“[With an EDIS] I have the ability to look at a patient’s previous information and know exactly what their current situation is and that could be life critical information,” said Dr. Crockett, who is an attending physician at Morris Hospital in Morris, IL.
Dosing Errors Dramatically Reduced
Hospira has addressed the problem of dosing errors caused by manual procedures with its Symbiq and Plumb A infusion pumps that can work alone or in conjunction with an EDIS, communicating with the IV pumps and providing a safety layer so the nurse who is programming the pump by hand won’t program outside of the hospital’s established limits.
“A fair amount of literature shows adverse drug events and errors that are occurring in the U.S. today and the numbers are staggering,” said Dr. Pregulman. “We want to have the ultimate safety software to make sure that the nurse is not inadvertently overprogramming, overdosing or giving the wrong medication. We see errors in the logs of the pumps all the time, quite often it’s a tenfold decimal error or a transcription error, which are now are quite catch-able.”
Hospira’s Plum A system also incorporates auto-programming, removing the need for the nurse to use his or her fingers to program the infusion pump. With Plumb A , the nurse does not have to select the drug, which is a place for error, or put in the dose. Instead, bar-code technology takes the order out of the EDIS and sends it to the pump. The nurse then views and confirms the order and the dose is administered. After administration, the dose information is logged and sent back to the EDIS for documentation, saving time for the nurse as well as providing an extra layer of safety for the patient.
Unprecedented Revenue Returns
Patients are not the only ones benefiting from the installation of an EDIS. The traditional method of documenting involved recording coded procedures by hand. This left many undocumented expenses, resulting in money lost by a hospital. When it comes time to submit a bill, if a procedure code does not appear on the document, it in essence, never happened.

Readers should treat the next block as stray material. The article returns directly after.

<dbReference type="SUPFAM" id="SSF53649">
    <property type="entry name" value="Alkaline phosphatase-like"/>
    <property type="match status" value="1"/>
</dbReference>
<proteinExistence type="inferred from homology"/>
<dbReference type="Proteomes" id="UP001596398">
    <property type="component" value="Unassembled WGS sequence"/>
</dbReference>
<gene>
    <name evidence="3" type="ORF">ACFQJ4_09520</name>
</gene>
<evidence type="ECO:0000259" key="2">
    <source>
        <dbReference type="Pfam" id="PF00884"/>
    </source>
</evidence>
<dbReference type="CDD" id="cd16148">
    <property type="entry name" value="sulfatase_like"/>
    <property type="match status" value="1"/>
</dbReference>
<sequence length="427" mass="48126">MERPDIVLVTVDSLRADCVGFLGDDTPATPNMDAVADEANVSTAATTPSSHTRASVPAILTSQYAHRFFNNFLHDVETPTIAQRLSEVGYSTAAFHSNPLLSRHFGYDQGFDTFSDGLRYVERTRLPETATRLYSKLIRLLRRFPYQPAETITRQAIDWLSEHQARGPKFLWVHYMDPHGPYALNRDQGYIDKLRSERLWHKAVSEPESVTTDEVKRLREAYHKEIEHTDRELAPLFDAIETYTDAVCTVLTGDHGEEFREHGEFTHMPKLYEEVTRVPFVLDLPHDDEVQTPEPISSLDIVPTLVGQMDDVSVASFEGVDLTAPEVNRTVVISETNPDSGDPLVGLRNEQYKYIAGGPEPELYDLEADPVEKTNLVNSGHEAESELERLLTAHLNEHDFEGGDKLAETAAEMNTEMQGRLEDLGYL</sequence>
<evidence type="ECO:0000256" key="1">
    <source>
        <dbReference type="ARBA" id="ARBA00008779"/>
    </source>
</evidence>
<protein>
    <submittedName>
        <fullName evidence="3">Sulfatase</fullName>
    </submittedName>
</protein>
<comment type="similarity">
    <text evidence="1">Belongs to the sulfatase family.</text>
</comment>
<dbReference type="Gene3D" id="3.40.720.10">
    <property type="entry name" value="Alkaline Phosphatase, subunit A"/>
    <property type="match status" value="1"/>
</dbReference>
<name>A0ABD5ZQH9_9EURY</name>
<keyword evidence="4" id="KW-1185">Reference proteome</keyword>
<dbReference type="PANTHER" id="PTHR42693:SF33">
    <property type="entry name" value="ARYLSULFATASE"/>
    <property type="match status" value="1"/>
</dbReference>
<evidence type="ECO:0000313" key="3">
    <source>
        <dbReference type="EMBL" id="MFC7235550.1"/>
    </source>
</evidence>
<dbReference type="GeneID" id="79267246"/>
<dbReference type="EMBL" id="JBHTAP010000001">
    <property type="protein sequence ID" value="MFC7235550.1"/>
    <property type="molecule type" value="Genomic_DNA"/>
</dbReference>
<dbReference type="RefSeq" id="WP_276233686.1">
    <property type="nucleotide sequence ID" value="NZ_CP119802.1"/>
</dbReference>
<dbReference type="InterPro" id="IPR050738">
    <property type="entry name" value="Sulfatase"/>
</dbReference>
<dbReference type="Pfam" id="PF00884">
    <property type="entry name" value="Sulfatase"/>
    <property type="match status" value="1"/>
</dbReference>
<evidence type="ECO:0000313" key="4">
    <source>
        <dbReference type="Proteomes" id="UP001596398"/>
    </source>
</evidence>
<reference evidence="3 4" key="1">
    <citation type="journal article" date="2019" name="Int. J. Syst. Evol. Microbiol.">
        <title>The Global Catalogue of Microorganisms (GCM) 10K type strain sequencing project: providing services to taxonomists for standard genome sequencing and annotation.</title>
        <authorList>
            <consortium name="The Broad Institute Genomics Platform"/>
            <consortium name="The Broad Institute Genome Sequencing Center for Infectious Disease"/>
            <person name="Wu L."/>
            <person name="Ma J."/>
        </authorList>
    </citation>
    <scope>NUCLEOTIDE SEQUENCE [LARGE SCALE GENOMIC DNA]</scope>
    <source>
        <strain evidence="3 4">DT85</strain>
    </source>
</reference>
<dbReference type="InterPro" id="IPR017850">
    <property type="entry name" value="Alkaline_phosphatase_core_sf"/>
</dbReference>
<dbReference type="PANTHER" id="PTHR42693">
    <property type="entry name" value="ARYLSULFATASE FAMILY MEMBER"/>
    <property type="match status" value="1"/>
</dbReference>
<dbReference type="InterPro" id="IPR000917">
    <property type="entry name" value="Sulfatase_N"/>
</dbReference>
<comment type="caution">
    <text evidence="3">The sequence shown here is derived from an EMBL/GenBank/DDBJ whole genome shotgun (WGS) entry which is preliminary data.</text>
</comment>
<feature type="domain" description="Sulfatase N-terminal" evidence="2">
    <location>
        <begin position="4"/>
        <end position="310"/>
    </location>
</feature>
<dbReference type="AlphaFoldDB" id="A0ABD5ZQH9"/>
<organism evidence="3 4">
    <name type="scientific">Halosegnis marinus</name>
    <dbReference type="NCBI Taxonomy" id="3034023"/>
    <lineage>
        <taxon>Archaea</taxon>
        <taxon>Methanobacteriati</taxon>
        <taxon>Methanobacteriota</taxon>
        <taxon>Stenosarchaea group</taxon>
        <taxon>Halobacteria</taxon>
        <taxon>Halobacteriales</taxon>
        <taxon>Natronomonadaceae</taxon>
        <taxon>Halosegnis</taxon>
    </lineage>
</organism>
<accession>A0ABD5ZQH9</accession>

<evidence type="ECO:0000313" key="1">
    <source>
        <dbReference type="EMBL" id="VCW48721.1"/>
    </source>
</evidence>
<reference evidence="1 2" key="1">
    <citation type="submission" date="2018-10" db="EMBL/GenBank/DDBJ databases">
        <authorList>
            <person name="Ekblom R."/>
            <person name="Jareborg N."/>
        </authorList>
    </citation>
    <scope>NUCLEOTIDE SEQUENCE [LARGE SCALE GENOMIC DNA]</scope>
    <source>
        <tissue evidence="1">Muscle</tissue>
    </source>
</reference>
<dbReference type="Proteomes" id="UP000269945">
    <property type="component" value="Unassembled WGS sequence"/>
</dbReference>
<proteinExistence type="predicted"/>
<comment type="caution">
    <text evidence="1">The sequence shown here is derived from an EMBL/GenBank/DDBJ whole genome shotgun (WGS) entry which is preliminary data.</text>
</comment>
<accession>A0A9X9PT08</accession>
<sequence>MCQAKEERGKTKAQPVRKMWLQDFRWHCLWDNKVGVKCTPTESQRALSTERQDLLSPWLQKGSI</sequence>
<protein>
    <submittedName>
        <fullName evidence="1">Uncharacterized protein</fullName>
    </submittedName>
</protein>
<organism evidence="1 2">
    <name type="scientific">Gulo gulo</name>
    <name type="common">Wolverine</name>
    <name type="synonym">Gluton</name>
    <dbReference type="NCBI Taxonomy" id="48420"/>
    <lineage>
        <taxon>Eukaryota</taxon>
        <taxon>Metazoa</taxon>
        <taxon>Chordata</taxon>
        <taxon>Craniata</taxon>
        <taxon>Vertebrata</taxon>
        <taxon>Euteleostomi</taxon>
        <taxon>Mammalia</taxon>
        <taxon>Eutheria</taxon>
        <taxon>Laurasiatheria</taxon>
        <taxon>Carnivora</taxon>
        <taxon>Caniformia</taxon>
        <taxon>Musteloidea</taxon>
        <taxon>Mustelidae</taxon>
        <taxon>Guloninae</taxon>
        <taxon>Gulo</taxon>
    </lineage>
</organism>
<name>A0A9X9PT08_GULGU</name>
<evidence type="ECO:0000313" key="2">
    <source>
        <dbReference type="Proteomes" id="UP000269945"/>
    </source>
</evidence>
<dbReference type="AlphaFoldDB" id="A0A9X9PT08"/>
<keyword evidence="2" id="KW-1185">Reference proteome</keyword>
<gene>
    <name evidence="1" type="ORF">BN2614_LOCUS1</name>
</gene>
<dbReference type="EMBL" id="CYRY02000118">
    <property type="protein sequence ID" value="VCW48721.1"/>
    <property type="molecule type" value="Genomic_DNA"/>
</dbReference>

“There are a lot of services that nurses are providing that really reflect the kind of care that they are giving in the emergency department that they tend not to document,” said Dr. Crockett who uses the Picis PulseCheck EDIS. “It’s very difficult to sort out what is a nursing procedure and can be billed as APC versus what is a service that provides an additional amount to the level of service.”
The PulseCheck automatically calculates all billing information, making sure nurses can chart the way they normally do and then uses financial algorithms in the background to make sure that the appropriate billing goes from the ED.
Because both Medicaid and Medicare billing are highly sensitive to the level of service, easy-to-make mistakes, such as inappropriately billing a level three instead of a level five or a level four instead of critical care based on the documentation provided, could be costing hospitals millions of dollars in revenue.
“Even in hospitals where I was told by the chief financial officer that there would be no net additional benefit to the hospital [after installation of an EDIS] we have seen literally millions of dollars returned,” said Dr. Crockett.
Though installation and implementation of an EDIS brings about monumental change in the way an ED and its nurses and physicians see and help their patients, the process itself is not as hard as it may seem.
According to Vandercook, her department took only six weeks to be completely comfortable with its EDIS after extensive training sessions prior to and during the week of installation, doubling up staff for the beginning of implementation and having Picis representatives on site to help out.
All in all, the benefits of EDIS are showing strongly in patient outcome and ED procedure. With EDIS growing every year to include more and more components of the ED, bedside care time is rising, mistakes are shrinking and hospitals are seeing helpful returns thanks to better documentation. According to Vandercook, “No one would want to go back to paper at this point!”